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: Strengthening Retirement Security

November 26, 2015

2015 Budget Commitment

The government outlined a three-pronged approach to ensure a strong retirement income system. This includes implementing the Ontario Retirement Pension Plan (ORPP); introducing a new retirement savings vehicle, pooled registered pension plans; and strengthening existing workplace pension plans through ongoing pension reform.


By 2020, every eligible employee in Ontario would be covered by the ORPP or a comparable workplace pension plan, so they can have a predictable stream of income in retirement. The three-pronged approach will help ensure Ontarians can maintain their standard of living in retirement.

After a lifetime of contributing to the economy, Ontarians deserve a secure retirement. That is why the Province is committed to strengthening retirement income security.

Progress Report

Ontario Retirement Pension Plan

In the 2015 Budget, the government restated its commitment to implement a new mandatory provincial pension plan.

  • The government has appointed the initial board of the ORPP Administration Corporation (AC), another step in implementing the ORPP. Susan Wolburgh Jenah will lead the board as chair, with two members, Murray Gold and Richard Nesbitt. This board will oversee the start-up activities of the ORPP AC.
  • The government intends to confirm the ORPP minimum earnings threshold at $3,500 for eligible employees between the ages of 18 and 70, aligning with the Canada Pension Plan (CPP).
  • In August, the government announced staged enrolment in the ORPP, along with a phase-in of contribution rates. It also announced the definition of a comparable pension plan.  Employers and employees who participate in a comparable plan would not be required to take part in the ORPP.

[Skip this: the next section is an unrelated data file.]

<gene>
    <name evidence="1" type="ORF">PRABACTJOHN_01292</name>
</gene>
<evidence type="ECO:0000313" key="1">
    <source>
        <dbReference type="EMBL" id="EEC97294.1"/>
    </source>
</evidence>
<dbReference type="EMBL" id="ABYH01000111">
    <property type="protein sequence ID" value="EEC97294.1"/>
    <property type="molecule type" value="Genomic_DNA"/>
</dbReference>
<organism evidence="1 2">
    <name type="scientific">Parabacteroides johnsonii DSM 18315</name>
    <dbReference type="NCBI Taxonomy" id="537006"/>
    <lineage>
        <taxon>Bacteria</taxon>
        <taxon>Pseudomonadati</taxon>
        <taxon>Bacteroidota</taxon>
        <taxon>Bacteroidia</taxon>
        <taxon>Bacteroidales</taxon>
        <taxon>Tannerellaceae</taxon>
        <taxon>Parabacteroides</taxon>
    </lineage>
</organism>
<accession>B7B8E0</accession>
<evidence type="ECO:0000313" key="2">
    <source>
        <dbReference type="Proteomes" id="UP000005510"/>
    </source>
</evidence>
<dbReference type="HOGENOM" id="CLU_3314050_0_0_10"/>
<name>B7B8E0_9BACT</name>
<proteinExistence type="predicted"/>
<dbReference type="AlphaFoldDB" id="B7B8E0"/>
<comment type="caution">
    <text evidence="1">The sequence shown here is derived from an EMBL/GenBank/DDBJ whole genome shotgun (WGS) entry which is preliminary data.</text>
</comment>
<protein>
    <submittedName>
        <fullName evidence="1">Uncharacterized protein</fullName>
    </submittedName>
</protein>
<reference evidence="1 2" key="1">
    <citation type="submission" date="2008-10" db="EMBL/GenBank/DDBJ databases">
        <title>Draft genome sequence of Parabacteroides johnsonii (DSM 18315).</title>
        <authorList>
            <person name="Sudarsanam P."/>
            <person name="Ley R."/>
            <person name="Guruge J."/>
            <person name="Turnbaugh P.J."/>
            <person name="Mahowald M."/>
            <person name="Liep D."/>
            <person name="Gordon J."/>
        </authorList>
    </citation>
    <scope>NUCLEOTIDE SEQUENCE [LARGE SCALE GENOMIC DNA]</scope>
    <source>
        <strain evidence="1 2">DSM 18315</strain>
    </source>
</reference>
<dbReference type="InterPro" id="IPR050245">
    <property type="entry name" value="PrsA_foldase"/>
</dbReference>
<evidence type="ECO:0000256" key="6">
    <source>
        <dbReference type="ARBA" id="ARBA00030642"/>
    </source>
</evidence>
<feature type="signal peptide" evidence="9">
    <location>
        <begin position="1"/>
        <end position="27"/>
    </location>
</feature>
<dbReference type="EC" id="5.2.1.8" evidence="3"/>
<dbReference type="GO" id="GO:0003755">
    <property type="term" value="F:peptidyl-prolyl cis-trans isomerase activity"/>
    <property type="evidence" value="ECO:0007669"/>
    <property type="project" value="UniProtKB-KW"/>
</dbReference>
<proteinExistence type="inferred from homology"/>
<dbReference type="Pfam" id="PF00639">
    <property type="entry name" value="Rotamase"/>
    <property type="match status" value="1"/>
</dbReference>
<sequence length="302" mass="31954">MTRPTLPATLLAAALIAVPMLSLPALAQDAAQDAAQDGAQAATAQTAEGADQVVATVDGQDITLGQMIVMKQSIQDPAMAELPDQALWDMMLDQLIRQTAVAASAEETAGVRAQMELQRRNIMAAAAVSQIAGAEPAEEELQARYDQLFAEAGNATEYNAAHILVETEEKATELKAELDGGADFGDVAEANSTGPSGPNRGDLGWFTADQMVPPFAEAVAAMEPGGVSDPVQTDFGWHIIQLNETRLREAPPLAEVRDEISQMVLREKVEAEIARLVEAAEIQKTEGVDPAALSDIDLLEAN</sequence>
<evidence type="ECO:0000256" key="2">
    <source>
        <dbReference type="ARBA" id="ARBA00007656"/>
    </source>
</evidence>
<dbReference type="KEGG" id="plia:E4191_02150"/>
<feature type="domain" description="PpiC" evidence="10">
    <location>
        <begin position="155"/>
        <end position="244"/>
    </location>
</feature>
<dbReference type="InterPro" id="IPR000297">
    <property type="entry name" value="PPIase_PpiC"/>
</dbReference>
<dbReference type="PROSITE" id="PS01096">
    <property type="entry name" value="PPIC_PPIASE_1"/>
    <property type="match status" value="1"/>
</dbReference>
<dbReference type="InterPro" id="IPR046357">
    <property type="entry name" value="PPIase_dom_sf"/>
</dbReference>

• Ontario and the new federal government are currently discussing ways to collaborate on the implementation of the ORPP to ensure the plan operates with the least possible burden on employers and employees.
  • Ontario looks forward to participating in national discussions with the federal government and provinces on enhancing the CPP. The Province will support a CPP enhancement that is consistent with the ORPP’s objectives with respect to adequacy and coverage. The implementation of a CPP enhancement would take considerable time and requires the agreement of governments across the country. In light of these circumstances and the pressing need to address retirement security, Ontario is moving forward with implementing the ORPP in 2017.

Pooled Registered Pension Plans (PRPPs)

  • Regulations are currently being drafted to make PRPPs available to workers in Ontario.

Strengthening and Modernizing Workplace Pension Plans

  • In July, Ontario released a consultation paper seeking input from stakeholders on a proposed regulatory framework for target benefit multi-employer pension plans. Responses will inform the development of a new framework for these plans.
  • In November, the government made regulations to allow single-employer pension plans in the broader public sector to merge with or convert to jointly sponsored pension plans.
  • The government plans to extend temporary solvency funding relief measures for private sector sponsors of single-employer defined benefit plans.
  • The government will also initiate, on an expedited basis, a review of the current solvency funding rules for defined benefit pension plans, focusing on plan sustainability, affordability and benefit security.

For more information, refer to the 2015 Ontario Economic Outlook and Fiscal Review
Chapter I, Section F: Strengthening Retirement Security